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Published: Wednesday December 4, 2013 MYT 12:00:00 AM
Updated: Wednesday December 4, 2013 MYT 10:51:30 AM

Consumers looking at green tech to cut costs

PETALING JAYA: Consumers are feeling the pinch and are starting to rethink how to save energy after the Government announced the average 15.89% increase in electricity charges.

Prudent use of electricity is among the essential measures that consumers could take to lessen the burden of their already rising cost of living.

IT specialist Ivan Chua said the power tariff rise was too sudden.

“If the Government had to increase the power tariff, I would not mind if it was done gradually. A sudden hike will only make life harder for us as the prices of other goods such as sugar and petrol have increased recently as well,” he said.

Housewife Roanna Wong said simple methods such as turning the lights off after use and pulling unused plugs out of the socket would make a difference to the electricity bill.

“Even though the cost of electricity is rising, we have to learn and adapt to the situation.

“A lot of energy-saving techniques like reducing the use of air-conditioners only require a little discipline and sacrifice,” she said.


Betty Tan, a mother of two, said consumers would have to consider buying energy-saving bulbs and appliances that utilise green technology.

A sales executive at a LED lighting store, who only wanted to be known as Haseeb, said more customers were buying energy-efficient LED light bulbs at his shop in Tropicana Mall here.

“Using LED light bulbs will save up to 75% in energy usage. LED light bulbs only use 4V-8V of electricity compared with fluorescent bulbs that use 36V-42V and filament bulbs that use more than 100V,” said the 23-year-old.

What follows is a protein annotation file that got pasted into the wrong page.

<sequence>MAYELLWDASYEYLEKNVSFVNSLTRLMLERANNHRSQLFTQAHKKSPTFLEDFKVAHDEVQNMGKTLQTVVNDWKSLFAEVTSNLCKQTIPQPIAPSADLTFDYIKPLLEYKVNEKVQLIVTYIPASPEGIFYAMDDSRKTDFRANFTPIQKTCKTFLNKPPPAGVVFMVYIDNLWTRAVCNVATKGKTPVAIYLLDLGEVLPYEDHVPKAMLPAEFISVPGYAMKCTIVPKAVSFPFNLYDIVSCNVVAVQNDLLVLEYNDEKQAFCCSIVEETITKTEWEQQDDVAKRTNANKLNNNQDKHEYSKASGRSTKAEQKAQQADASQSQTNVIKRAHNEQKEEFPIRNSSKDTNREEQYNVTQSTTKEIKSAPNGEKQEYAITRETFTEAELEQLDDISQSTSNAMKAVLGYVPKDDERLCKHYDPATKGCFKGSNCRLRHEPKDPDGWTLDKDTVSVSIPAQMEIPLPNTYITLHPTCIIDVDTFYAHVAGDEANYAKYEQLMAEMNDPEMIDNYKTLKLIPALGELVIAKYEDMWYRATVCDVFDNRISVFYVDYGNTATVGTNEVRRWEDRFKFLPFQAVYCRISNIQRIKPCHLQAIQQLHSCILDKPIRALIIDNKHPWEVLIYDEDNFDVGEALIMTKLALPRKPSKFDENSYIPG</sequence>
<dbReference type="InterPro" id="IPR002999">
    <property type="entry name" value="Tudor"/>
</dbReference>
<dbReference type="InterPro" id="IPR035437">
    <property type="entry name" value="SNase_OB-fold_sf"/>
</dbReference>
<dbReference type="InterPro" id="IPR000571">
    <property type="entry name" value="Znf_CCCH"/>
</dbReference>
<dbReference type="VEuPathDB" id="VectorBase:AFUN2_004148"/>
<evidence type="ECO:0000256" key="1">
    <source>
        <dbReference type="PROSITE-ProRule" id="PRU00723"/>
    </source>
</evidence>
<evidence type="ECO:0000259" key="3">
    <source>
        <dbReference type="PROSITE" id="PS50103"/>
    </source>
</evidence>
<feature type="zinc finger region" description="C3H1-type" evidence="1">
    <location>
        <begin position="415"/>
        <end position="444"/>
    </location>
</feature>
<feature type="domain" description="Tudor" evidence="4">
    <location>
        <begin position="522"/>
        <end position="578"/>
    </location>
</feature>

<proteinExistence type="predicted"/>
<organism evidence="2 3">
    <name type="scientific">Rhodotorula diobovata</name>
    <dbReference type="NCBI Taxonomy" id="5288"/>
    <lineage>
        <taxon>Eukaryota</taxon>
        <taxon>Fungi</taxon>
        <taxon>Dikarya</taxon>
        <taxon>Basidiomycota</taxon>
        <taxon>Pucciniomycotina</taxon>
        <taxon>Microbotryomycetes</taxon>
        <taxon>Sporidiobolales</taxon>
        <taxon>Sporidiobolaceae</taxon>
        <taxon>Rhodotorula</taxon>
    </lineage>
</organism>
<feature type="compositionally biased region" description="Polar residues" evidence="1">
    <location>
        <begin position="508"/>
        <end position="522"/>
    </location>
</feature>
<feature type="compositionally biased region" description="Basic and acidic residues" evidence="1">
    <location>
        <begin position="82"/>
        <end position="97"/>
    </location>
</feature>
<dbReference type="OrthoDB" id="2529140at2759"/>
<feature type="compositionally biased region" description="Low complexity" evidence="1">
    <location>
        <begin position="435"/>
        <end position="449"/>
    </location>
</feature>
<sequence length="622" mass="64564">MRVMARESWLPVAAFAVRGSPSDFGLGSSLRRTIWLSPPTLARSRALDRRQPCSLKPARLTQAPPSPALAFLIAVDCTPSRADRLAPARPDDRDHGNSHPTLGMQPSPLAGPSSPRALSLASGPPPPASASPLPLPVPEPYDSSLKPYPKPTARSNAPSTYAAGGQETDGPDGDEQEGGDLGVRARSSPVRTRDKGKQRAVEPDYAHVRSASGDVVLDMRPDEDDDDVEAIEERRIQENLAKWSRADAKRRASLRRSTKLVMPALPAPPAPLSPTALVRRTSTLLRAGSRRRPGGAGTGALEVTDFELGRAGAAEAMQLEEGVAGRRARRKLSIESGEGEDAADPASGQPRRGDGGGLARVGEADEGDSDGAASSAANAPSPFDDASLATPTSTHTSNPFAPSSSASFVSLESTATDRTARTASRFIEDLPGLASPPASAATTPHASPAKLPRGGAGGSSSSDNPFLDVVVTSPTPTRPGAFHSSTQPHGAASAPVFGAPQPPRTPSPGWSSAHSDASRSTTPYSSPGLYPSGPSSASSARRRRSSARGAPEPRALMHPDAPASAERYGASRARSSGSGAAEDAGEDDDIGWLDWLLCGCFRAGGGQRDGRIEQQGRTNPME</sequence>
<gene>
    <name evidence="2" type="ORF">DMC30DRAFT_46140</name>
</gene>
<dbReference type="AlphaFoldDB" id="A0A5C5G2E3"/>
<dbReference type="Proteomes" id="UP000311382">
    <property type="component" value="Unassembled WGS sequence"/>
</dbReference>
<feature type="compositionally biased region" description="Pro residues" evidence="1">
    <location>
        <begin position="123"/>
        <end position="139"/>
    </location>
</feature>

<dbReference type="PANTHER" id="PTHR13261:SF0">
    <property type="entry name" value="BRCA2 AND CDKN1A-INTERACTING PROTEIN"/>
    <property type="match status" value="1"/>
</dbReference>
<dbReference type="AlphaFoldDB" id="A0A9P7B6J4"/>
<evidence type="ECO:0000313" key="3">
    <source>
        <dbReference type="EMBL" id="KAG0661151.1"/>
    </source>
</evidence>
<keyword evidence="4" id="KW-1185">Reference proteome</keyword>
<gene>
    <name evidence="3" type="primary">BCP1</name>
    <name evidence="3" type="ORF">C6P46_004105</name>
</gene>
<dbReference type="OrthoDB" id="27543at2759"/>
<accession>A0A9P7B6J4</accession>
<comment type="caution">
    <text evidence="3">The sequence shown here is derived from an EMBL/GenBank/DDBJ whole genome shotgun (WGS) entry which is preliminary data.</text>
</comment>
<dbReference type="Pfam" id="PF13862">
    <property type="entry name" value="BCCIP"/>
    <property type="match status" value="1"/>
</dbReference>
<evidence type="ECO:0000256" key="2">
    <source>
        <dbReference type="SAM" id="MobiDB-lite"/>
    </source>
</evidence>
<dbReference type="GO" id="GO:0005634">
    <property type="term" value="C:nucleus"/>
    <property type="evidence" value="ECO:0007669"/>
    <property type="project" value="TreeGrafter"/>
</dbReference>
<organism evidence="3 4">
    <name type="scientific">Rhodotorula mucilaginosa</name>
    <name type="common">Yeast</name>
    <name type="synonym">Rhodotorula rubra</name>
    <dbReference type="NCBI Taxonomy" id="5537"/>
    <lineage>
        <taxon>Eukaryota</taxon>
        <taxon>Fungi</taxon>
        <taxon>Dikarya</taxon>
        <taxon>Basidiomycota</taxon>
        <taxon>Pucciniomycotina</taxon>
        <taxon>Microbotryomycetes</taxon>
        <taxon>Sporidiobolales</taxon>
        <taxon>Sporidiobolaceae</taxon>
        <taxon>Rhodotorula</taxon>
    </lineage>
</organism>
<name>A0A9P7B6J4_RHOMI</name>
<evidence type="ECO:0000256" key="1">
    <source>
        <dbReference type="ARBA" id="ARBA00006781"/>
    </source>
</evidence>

MG Electrical store sales supervisor Chua Eng Ka expected business to be slow due to rising electricity costs.

“Consumers are getting interested in inver­ter technology to reduce energy consumption. Refrigerators and air conditioners using inver­ter technology will save 40% to 80% in energy use,” he said.

On Monday, the Energy, Green Technology and Water Ministry announced a 4.99 sen per kWh (14.89%) increase in the average power tariff in peninsular Malaysia and 5 sen/kWh (16.9%) in Sabah and Labuan effective Jan 1.

There will be no increase imposed on consumers who use electricity at a rate of, or lower than, 300kWh a month.

Meanwhile, ministry secretary-general Datuk Loo Took Gee said the hike should not be a reason for food-based industries to raise prices of their products and services.

He said they were among those with the smallest energy usage.

“Electric component only contributes about 1.8% to the consumer price index (CPI), so for each RM100 spent, the cost of electric component is only RM1.80,” she said at the Parliament lobby yesterday.

At a Good Agriculture Practices certificate presentation in Putrajaya, Agriculture and Agro-based Industry Minister Datuk Seri Ismail Sabri Yaakob concurred, saying that electricity was not extensively used in most farming activities, hence prices of farm products should not be increased.

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Tags / Keywords: Government, Opinion, tariff raise, electricity

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